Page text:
I spent a week in February with three other adults chaperoning a trip to DC and NYC with 39 teenagers. From early morning to late at night, we shushed, shoved and shepherded these teens between museums, memorials, plays and restaurants in the most frigid weather I’ve ever been in. Despite the heavy coat, layers of clothes, warm boots, when it came to the weather, I could not warm up.

The good news, it was so cold that most tourists did not venture outside. And in DC, there is a lot to do outside. Crowded, it was not. The paths to the Memorials we visited at night were wide open, albeit very slippery.

Korean War Memorial

Korean War Memorial

The attention to personal conduct sometimes waned with some of these kids, they are teens after all, whose biology is to be self-centered. Inside the Jefferson Memorial for instance, some were dancing, talking too loud and running around, until exasperated with what felt was the lack of respect, we ushered them out.

As the adults rounded up the last student to exit the vast steps, I looked around for a stray student. For about 5 seconds, it was just Thomas and me in this huge dome of a memorial, quiet, surreal, a light snow falling outside. It felt haunting and wonderful brief as it was until a young family walked up the steps to read the inscriptions on the walls. I descended the steps, grateful for the few seconds of solitude.

Thomas and Me

Thomas and Me

The annoying moments of callow, insensitive behavior were few. For the most part, the trip lacked the intense drama that sometimes happens when more than a few teens gather together. Yes, there was the typical foul language, fights for the best seats on the bus, inattentiveness to the tour guides enlightening oration on why DC is a district and not a state. There was quite a bit of whining about the cold. A few slips and slides on the slippery paths. The failed attempts to sneak out of the hotel rooms after curfew. These moments did not help my icy state.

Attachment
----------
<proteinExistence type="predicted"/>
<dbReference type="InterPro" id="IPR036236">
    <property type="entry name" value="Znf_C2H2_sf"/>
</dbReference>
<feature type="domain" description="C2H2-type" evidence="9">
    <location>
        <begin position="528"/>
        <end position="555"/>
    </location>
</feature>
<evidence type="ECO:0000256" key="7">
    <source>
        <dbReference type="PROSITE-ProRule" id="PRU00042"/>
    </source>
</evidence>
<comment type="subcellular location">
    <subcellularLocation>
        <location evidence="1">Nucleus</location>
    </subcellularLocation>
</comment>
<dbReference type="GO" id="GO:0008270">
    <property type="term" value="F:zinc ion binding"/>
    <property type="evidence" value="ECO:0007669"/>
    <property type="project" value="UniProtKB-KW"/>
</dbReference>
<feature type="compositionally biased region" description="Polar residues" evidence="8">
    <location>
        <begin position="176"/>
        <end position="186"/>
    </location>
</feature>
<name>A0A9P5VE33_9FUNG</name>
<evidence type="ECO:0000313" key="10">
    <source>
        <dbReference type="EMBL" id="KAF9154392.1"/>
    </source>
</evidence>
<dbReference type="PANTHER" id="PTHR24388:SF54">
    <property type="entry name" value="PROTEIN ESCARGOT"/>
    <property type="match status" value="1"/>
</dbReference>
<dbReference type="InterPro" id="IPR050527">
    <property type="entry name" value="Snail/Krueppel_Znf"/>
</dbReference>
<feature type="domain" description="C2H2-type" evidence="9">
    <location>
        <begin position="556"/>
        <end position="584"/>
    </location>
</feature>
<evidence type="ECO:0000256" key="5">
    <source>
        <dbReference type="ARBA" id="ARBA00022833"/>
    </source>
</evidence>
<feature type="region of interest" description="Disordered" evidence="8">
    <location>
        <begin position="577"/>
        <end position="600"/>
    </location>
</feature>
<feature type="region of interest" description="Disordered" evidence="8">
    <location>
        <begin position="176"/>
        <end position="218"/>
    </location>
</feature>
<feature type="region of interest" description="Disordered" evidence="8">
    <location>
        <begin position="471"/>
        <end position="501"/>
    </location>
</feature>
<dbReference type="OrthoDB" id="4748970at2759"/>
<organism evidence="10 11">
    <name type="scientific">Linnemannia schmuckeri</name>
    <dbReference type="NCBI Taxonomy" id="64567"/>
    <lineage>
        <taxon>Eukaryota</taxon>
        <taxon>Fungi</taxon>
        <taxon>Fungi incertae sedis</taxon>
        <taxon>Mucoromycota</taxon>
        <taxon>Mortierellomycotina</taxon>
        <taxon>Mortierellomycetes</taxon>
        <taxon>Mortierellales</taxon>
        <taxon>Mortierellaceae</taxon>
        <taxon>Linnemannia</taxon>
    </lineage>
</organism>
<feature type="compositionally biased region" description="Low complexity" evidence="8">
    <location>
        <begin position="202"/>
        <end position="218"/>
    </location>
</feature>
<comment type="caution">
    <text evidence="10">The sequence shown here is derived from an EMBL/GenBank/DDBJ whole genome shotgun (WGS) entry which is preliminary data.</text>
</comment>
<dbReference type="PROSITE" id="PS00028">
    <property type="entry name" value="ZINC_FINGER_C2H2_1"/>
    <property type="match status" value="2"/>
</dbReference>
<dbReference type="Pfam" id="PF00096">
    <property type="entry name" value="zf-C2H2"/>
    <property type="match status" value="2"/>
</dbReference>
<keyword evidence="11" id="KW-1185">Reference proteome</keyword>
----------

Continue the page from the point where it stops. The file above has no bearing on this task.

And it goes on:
Yet, there were the sweetest times that warmed me from the inside out:

  • The boy who wanted to buy his mom a nice gift from New York. He budgeted and shopped and bought her a beautiful scarf.
  • The 14 year-old girl who so gently helped her friend clean up from a bloody nose on the bus.
  • The 6 foot, kind of artsy, cool young man who held the door open for everyone any time we entered a building.
  • The twinkly eyed boy who tripped and split his knee, returned from the emergency room with stitches, only to give gigantic hugs to the chaperones for helping him.
  • The small group of 5 students who quietly asked if they could find a church on Ash Wednesday to be blessed with ashes. They’ll never forget St. Patrick’s Cathedral. What faith and dedication to do something might be perceived by their peers as “not cool”.
  • And, the sweetness shown to the lady on the plane when one of our boys offered to help her with her luggage.
  • The thank you’s were common throughout.
  • And the girl who chipped in her own money to make the trip happen.

It’s very easy to focus on the commotion, insolence and shallowness of youth. But the truth is, teens are interesting, funny, and vulnerable. Given the opportunity, they will shine and show their potential greatness.

9/11 Memorial

9/11 Memorial

Back in sunny California, after a three-time “tour” with 14 year olds, I am warmed, thawed and hopeful for our future.

Photo Credits T. Oefinger and D. Roberts

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2 Responses to ALL THAWED OUT

  1. Mike P. says:

    Glad you had a good time overall. But what a cold week to be traveling!

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